The examination procedure in European patent applications is primarily conducted in writing. However, all applicants have the right to be heard in Oral Proceedings. This can be a very useful procedure if the progress made in written correspondence is unsatisfactory. This briefing note provides an overview of such Oral Proceedings.
Every European patent application is assigned to a group of three examiners, called an Examining Division, for examining the application and deciding whether it should be allowed or refused. In most cases this procedure is carried out in writing and is primarily dealt with by just one of the members of the Examining Division, know as the Primary Examiner. If the Primary Examiner believes there are any grounds for objection to the application he or she will issue a written examination report setting out the objections with a deadline for responding to them in writing. The Applicant (or their representative) can then respond either by amending the application to overcome the objections, arguing that the objections are not valid, or a combination of the two.
However if the Examining Division has not been persuaded to allow the application after one or more rounds of this written procedure, and if Oral Proceedings have previously been requested, then the Examining Division may summon the Applicant to Oral Proceedings to discuss the case. This is an opportunity for the Applicant (or their representative) to put their case in person, in front of all three members of the Examining Division, before a decision to refuse the application is made.
Prior to attending the Oral Proceedings it is usually advisable to file arguments against the objections in writing, together with a series of amendments to the claims as fallback positions, known as “Auxiliary Requests” in case the Examining Division maintains its objections even after it has heard the oral arguments. Sometimes these further written arguments are sufficient to persuade the Examining Division to grant the application. It is also common, particularly as the date of the hearing approaches, for the Applicant (or their representative) to discuss the case informally with the Primary Examiner with a view to reaching an agreement such that Oral Proceedings can be avoided. Thus, even if Oral Proceedings are appointed it is not necessarily the case that they will take place.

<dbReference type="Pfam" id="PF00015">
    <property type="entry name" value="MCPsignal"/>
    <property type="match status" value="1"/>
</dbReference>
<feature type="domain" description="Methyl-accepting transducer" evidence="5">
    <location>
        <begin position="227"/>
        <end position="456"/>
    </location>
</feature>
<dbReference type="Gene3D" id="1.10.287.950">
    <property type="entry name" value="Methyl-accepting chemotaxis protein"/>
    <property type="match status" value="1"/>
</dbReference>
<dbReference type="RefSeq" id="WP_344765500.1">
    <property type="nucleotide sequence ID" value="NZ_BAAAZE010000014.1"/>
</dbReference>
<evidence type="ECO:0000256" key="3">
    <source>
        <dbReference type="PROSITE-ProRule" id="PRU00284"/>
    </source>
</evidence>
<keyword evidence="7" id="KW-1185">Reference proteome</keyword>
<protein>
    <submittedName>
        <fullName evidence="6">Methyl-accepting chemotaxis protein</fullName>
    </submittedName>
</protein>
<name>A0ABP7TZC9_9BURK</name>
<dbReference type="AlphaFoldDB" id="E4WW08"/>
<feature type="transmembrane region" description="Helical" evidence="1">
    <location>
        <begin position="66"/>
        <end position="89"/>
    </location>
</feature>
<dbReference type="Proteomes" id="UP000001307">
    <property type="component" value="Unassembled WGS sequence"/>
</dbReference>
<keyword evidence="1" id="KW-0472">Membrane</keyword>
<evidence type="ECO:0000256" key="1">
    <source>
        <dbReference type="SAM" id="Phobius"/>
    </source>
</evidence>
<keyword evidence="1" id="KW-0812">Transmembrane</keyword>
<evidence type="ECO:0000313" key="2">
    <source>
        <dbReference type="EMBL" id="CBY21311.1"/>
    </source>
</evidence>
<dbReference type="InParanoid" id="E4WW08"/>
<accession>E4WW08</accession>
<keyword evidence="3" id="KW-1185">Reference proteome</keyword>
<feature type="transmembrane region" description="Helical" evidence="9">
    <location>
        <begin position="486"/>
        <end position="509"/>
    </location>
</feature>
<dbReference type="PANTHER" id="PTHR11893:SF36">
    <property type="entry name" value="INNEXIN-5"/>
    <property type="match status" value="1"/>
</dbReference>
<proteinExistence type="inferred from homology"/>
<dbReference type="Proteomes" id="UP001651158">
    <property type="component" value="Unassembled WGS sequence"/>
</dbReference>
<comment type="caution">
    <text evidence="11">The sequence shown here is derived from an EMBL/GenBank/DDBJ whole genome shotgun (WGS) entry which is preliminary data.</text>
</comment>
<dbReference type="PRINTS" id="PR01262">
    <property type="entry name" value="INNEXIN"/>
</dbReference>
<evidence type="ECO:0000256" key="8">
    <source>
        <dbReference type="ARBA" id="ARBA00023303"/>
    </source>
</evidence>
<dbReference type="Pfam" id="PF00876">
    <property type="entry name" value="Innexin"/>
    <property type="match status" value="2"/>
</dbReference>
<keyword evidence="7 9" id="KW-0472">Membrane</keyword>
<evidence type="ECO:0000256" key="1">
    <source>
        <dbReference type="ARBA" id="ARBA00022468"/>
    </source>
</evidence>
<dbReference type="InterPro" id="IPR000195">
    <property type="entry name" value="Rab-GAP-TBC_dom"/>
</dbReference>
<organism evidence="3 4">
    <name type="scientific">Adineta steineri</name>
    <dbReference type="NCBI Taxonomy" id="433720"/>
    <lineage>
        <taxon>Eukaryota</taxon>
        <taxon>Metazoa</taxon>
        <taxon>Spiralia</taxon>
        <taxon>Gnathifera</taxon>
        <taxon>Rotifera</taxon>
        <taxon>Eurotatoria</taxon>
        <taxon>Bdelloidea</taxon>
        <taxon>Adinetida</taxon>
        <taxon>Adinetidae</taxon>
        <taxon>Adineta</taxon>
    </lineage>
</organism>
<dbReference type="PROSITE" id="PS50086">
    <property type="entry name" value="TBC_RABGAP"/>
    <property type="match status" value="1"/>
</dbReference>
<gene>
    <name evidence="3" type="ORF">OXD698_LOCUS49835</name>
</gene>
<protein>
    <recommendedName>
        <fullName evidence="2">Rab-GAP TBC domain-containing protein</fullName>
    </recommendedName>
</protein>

If Oral Proceedings are held they will usually be held at one of the buildings of the European Patent Office in Munich or in The Hague, but they are also sometimes held in Berlin. The opportunity to present the arguments orally can be particularly useful if the arguments are quite subtle, or if the Examining Division has not been able to fully understand either the invention or the prior art from the written correspondence alone. The use of Oral Proceedings also helps ensure that all three members of the Examining Division play an active part in making the decision.
After discussing the objections and hearing the arguments, the Examining Division will typically take a recess in which it decides whether or not it has been convinced by the oral arguments. If the Division has been convinced then the Oral Proceedings will be closed and a patent will be granted in due course. If the Division has not been convinced then each of the fallback positions will be discussed and decided upon in turn. This process will continue until the Examining Division is prepared to allow one of the fallback positions, or until there are no more fallback positions to consider. If the Examining Division is not prepared to allow anything then the patent application will be refused.
If at the end of Oral Proceedings the Examining Division does not allow the scope of protection to which the Applicant (or its representative) has argued it is entitled, it is possible to file an appeal against the decision of the Examining Division. If an appeal is filed then an independent Appeal Board will consider the arguments again and will decide whether or not to uphold the decision of the Examining Division.
Every Applicant has the right to Oral Proceedings before an adverse decision is taken against them, but this right must be requested in advance and thus we routinely make a request in the first written response. This avoids the possibility of a summary refusal of the application and allows time to attempt to negotiate an acceptable outcome, either before or at the hearing.